If the Legislature thinks it is fair to impose a sales tax on fuel like on most other goods (so that highways do not have a hidden subsidy) they should do so, lower tax rates overall, and put the money in general revenue. Since the tax is regressive, a negative income tax of some kind would be in order.

Updated: While I am all for a higher state gas tax IF the money were spent on the right things (preservation, maintenance, operations), of that I am increasingly doubtful (See MnSHIP Illustrative Project List of Unmet Needs).

TRB 2015

The annual Transportation Research Board conference is next week at a new location in Washington DC, and the Nexus research group will be there. Our papers are listed below.

Day Title  Paper/Presentation  ID# Board Location
Monday 8:00AM- 9:45AM Session 201 Measuring What Really Matters: Accessibility and Connectivity, Economic Competitiveness, and Health Accessibility Links to Health and Economic Competitiveness – Andrew Owen, P15-5646 Convention Center, 146A
Monday 10:45AM- 12:30PM Session 323 Equity Analysis of Transit Service Developing Comprehensive U.S. Transit Accessibility Database – Andrew Owen,

David M. Levinson

15-3664 D19 Convention Center, Hall E
Monday 3:45PM- 5:30PM Creating Ladders of Opportunity: US DOT’s Efforts to Increase Access for the Future Panelists

David M. Levinson

Ann Sewill, California Community Foundation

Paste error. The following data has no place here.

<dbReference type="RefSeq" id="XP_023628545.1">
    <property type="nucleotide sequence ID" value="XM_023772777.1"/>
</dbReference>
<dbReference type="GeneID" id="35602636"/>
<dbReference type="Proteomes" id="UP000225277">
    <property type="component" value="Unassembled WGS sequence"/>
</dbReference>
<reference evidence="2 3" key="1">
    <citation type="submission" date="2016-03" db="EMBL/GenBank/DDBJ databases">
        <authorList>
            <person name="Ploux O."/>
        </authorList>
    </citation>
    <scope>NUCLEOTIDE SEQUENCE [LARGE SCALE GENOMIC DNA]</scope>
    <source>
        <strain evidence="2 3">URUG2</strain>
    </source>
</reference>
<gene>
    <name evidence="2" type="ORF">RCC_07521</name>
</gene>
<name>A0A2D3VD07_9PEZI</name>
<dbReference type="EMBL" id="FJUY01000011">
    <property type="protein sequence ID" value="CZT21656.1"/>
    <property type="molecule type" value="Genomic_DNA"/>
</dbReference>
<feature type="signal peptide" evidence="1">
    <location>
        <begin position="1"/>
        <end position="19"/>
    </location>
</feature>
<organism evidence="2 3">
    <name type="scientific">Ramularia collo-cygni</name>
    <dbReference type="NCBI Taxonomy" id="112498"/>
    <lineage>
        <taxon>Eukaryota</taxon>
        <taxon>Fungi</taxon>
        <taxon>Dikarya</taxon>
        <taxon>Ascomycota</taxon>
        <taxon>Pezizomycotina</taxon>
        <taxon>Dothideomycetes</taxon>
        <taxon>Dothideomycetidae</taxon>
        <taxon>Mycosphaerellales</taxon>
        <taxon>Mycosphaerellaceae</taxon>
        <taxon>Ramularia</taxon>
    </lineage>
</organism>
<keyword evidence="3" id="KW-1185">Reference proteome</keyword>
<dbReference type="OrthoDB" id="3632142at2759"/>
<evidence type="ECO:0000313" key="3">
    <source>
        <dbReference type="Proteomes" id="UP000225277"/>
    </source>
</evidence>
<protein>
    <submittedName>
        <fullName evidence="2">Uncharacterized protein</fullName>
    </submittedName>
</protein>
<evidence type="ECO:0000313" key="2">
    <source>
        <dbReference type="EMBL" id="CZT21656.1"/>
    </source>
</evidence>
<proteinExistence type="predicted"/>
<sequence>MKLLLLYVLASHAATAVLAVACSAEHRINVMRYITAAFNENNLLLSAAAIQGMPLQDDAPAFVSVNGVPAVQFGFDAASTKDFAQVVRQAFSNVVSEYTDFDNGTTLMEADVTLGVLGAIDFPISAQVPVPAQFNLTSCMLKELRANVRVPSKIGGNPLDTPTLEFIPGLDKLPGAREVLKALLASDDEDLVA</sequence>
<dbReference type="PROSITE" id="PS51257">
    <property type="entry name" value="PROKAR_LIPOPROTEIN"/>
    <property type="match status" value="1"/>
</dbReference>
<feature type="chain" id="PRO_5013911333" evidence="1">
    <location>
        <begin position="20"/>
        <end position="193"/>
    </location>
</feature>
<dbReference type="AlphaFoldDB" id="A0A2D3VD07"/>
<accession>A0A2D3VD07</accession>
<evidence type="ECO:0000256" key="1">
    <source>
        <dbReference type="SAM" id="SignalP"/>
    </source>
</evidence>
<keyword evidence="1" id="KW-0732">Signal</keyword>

Carl Dean, Metropolitan Government of Nashville

Phillip Washington, Denver Regional Transportation District

P15-7140 Convention Center, Ballroom AB
Tuesday 8:00AM- 9:45AM Session 489 Transportation Means Access: Can Everyone Get There? Eleventh Annual Travel Data Users Forum Access to Destinations: Setting the Stage

Andrew Owen

P15-5401 Convention Center, 152A
Tuesday 8:00AM- 9:45AM Session 514 Public Transportation Planning and Development: Food for Thought on Networks Design, Accessibility, and Investment Policy Accessibility and the choice of network investments in the London Underground

David M. Levinson

David J Giacomin

Antony Badsey-Ellis

15-1116 Convention Center, 149
Tuesday 2:00PM- 3:45PM Session 656 Public Transportation Marketing and Fare Policy (11) Perception of Waiting Time at Transit Stops and Stations

Yingling Fan

Andrew Guthrie

David M. Levinson

15-4053 E16 Convention Center, Hall E
Tuesday 7:30PM- 9:30PM WSTLUR Conference Subcommittee, ADB10(5) (including JTLU Board meeting) Marriott Marquis, Independence H (M4)
Tuesday 7:30PM- 9:30PM Session 735 Understanding the Gender Gap in Urban Biking, Part 2 (Part 1, Session 527) Factors Associated with Gender Gap in Bicycling over Time

Jessica E. Schoner

Greg Lindsey

David M. Levinson

15-6088 Convention Center, 151B
Wednesday 2:45PM- 4:30PM Session 844 Activity and Travel Behavior Indifference Bands for Route Switching

Xuan Di

Henry X. Liu

Shanjiang Zhu

David M. Levinson

15-5006 E21 Convention Center, Hall E
Accessibility and Allocation of Time: Changes in Travel Behavior 1990-2010

David M. Levinson

Martin Paul Brosnan

15-3118 E23
Wednesday 2:45PM- 4:30PM Session 847 Pedestrian Safety Policy, Planning, and Design Issues Differences Between Walking and Bicycling over Time: Implications for Performance Measurement

Jessica E. Schoner

Greg Lindsey

David M. Levinson

15-3592** H08 Convention Center, Hall E